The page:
…and why I won’t ever let it go.”
When I saw this title as the next BlogAdda contest topic, it got me thinking. Not for long, though.
When I was five, I had this lovely table where I’d arrange and re-arrange my books after reading them several times. The fact that my friends teased me about being obsessive compulsive – being neat – is another matter – but I do like to see them all nicely covered and labeled. What began as a collection of a few books is now an eclectic library with all kinds of books – some very expensive, some cheap – all well-loved and enjoyed, though.
Today, in spite of my craze for law/medical/crime thriller fiction, chick lit and humor a la P G Wodehouse, I was amazed to realize, when I read the topic “My oldest book, its memories …and why won’t you ever let it go” that I have not one, but two “oldest and favorite-est” books. They are: my Wren and Martin Grammar book from school – and “Sleepy Time Tales”. The sleepy time tales is a very endearing little book of stories for little ones – and I really enjoy telling them over and over to all the kids I know.
My wealth is the books I own – and I must say I worship the printed word. Regardless of the fact that I am astigmatic and myopic, I read constantly and the work I do today also has to do with weaving words. Can’t sleep without grabbing at least ten pages before I “zzz” off into dreamland.
Reading has been a favorite activity from childhood. In those days (yes, I am a child of the sixties – you know what they say about flower power – but we’re talking word power here!) when there was no TV, no computers – we depended on books, friends and the radio. For me, it was always books and Binaca Geet Mala on Wednesday.
But let’s talk about the Wren and Martin. There’s more to this particular copy of Wren and Martin than just the grammar reference. You see – as the years went by – I received several editions of it in various sizes, but this one is dear to me for many reasons. My mom gifted it to me as a second-hand grammar book when I was about seven. I’d love to read it even if I didn’t understand everything I read. It has served as a fount of learning for me – and continues to be one, till date, when I have kids saying “aunty, aunty – can you help me with…..” in their English lessons. The info is still relevant, obviously.
Then, I carried this Wren and Martin to school & college every single day for ten years – from std.6 (we’re talking about 1973 here, folks) to 1983 when I graduated. This book was great for reference, stamping flowers and leaves, writing sneaky notes to friends in class and a great one to pass around with stuff inside. Now go figure what “stuff” could have been!. Yes, love notes, also.
Well, today, each time I take the book in my hands, I am transported right back to a time when life was simple and only consisted of thoughts like – what shall we eat in the canteen today? what shall we use for an excuse to escape to the library? how to get out of a spot with a teacher? when was the best time to sneak off to steal guavas from our favorite “no trespassing” house? what book to exchange? who’d take responsibility to handle a project? – you know. easy, simple stuff.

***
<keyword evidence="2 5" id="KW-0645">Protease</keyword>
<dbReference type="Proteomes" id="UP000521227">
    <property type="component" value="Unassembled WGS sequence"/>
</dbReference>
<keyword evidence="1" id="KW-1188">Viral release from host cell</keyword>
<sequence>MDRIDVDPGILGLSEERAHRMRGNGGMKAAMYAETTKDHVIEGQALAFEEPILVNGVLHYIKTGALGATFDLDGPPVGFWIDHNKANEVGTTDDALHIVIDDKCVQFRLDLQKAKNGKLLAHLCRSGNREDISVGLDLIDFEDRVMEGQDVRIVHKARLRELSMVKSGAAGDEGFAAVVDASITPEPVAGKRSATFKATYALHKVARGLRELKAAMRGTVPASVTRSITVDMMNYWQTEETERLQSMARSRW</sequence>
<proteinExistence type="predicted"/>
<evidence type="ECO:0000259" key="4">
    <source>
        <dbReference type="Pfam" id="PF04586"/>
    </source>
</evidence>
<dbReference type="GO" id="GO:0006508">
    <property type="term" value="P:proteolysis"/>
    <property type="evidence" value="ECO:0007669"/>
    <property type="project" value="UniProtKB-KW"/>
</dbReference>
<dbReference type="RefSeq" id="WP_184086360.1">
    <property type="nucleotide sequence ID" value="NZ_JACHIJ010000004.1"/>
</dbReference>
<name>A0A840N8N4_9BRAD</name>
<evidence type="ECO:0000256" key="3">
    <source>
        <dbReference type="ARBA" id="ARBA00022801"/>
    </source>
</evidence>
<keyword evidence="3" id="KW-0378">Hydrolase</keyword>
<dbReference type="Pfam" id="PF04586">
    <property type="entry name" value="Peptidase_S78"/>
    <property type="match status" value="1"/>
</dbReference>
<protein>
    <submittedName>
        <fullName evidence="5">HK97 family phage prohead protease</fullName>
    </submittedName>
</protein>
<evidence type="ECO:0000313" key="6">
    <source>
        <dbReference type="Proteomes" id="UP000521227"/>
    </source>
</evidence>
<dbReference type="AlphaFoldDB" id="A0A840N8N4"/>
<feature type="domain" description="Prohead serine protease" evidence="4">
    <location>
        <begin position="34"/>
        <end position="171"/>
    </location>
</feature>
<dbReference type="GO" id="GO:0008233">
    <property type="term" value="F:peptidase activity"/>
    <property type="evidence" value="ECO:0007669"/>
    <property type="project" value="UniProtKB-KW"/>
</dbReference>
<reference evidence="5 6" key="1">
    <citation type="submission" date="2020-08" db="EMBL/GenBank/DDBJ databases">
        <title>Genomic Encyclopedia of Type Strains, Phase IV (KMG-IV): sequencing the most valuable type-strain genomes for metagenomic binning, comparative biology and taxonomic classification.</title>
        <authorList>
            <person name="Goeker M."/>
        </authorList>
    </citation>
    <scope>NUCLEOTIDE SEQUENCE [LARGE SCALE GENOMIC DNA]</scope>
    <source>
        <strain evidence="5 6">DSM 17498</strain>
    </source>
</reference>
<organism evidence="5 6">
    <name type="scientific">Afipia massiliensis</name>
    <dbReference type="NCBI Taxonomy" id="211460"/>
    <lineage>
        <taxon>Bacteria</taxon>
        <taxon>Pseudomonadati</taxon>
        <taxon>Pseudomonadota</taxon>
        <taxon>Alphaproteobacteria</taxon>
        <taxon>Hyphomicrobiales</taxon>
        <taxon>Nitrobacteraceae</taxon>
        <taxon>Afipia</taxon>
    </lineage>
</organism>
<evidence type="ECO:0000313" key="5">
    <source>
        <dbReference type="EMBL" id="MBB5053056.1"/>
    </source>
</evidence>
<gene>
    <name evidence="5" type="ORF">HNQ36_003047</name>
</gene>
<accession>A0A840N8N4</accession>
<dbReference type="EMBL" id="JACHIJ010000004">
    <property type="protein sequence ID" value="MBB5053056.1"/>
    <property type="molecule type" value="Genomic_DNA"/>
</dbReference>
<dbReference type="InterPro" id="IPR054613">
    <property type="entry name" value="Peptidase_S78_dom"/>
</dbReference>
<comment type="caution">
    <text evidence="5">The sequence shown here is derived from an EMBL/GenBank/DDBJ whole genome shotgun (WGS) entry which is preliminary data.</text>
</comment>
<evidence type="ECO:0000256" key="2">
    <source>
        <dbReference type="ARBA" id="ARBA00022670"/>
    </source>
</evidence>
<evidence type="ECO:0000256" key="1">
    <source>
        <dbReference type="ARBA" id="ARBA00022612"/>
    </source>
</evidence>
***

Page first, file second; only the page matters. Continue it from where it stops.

Oh yes, we have also gossiped on the pages. Today, I am surprised that I never thought someone might get hold of the book and read all the scribbled notes in the margin – not academic notes, but conversations with class-mates. Camouflage at its best. It was a good thing we always wrote with a pencil – so there was always the option to erase things. We didn’t however.
This Wren and Martin represents happy memories. It was also instrumental in helping me earn some really decent pocket money when I taught others the intricacies of English grammar. Mom was a single parent and I always thought I should do my bit as I grew up, when I saw her struggle – and the obvious way was to give tuition. I earned all of Rs.100 a month back in 1978-79 – a fortune for us!
When I see those old scribbled conversations that would seem senseless to others, I am filled with a warmth – because I am still in touch with many of those classmates. One of my closest classmates passed away in a fire accident in 1980 – we’ve shared some great times & conversations, and I get to cherish those through memories and this book. Others see grammar lessons here, but I see a very happy childhood and some fun high school times.
I owe the foundation of the English I know, the language that helps me making a living, to this Wren and Martin. As though that weren’t enough, my son also enjoys using it as a reference – probably to also read the handwritten stuff! You know what they say about Knowledge Shared.
So let me answer the contest questions here:
* That one book which I have kept on my book shelf for a very long time.
Wren & Martin (reprint 1966) Have had it since 1970, since I was seven years old. (ok…I AM a fossil!)
* Why won’t I let that book go.
My mom, and my best friend, who I lost recently, gifted it to me. Learned a lot, nostalgia, memories..
* If at all, I give that book away, then whom will I hand it over to and why?
That’s easy. To Vidur. He’s my son. He’s a bookworm too and loves English.
and I connect with bloggers at BlogAdda.com